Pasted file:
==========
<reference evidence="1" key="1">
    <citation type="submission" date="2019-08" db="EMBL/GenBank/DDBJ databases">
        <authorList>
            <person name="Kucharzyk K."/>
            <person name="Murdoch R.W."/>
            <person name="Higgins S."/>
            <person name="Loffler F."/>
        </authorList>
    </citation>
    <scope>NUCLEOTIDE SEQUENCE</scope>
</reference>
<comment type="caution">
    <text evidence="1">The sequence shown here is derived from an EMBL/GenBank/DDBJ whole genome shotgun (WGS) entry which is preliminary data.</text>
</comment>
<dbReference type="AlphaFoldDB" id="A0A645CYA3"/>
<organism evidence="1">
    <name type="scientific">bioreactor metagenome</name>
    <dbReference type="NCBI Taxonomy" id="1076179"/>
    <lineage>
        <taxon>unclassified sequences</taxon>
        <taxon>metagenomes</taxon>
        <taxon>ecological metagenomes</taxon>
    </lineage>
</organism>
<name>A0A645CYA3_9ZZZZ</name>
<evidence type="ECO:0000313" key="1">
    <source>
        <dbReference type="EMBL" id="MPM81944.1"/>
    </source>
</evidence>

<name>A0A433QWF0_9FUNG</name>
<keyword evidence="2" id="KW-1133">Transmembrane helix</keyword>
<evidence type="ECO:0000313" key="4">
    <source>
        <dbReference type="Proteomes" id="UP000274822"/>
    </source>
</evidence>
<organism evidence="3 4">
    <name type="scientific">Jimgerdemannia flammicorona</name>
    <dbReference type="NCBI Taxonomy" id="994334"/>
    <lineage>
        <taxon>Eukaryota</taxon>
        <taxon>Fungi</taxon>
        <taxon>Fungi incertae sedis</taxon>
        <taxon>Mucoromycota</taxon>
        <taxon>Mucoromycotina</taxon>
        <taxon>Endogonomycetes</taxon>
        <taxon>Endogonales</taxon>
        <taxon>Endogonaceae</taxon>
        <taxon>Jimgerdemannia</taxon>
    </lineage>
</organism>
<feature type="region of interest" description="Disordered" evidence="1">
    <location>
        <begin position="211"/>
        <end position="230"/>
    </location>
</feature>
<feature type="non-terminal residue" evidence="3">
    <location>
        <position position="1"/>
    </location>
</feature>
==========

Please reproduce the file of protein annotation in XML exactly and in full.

<reference evidence="1" key="1">
    <citation type="submission" date="2019-08" db="EMBL/GenBank/DDBJ databases">
        <authorList>
            <person name="Kucharzyk K."/>
            <person name="Murdoch R.W."/>
            <person name="Higgins S."/>
            <person name="Loffler F."/>
        </authorList>
    </citation>
    <scope>NUCLEOTIDE SEQUENCE</scope>
</reference>
<comment type="caution">
    <text evidence="1">The sequence shown here is derived from an EMBL/GenBank/DDBJ whole genome shotgun (WGS) entry which is preliminary data.</text>
</comment>
<dbReference type="AlphaFoldDB" id="A0A645CYA3"/>
<organism evidence="1">
    <name type="scientific">bioreactor metagenome</name>
    <dbReference type="NCBI Taxonomy" id="1076179"/>
    <lineage>
        <taxon>unclassified sequences</taxon>
        <taxon>metagenomes</taxon>
        <taxon>ecological metagenomes</taxon>
    </lineage>
</organism>
<name>A0A645CYA3_9ZZZZ</name>
<evidence type="ECO:0000313" key="1">
    <source>
        <dbReference type="EMBL" id="MPM81944.1"/>
    </source>
</evidence>

<name>A0A433QWF0_9FUNG</name>
<keyword evidence="2" id="KW-1133">Transmembrane helix</keyword>
<evidence type="ECO:0000313" key="4">
    <source>
        <dbReference type="Proteomes" id="UP000274822"/>
    </source>
</evidence>
<organism evidence="3 4">
    <name type="scientific">Jimgerdemannia flammicorona</name>
    <dbReference type="NCBI Taxonomy" id="994334"/>
    <lineage>
        <taxon>Eukaryota</taxon>
        <taxon>Fungi</taxon>
        <taxon>Fungi incertae sedis</taxon>
        <taxon>Mucoromycota</taxon>
        <taxon>Mucoromycotina</taxon>
        <taxon>Endogonomycetes</taxon>
        <taxon>Endogonales</taxon>
        <taxon>Endogonaceae</taxon>
        <taxon>Jimgerdemannia</taxon>
    </lineage>
</organism>
<feature type="region of interest" description="Disordered" evidence="1">
    <location>
        <begin position="211"/>
        <end position="230"/>
    </location>
</feature>
<feature type="non-terminal residue" evidence="3">
    <location>
        <position position="1"/>
    </location>
</feature>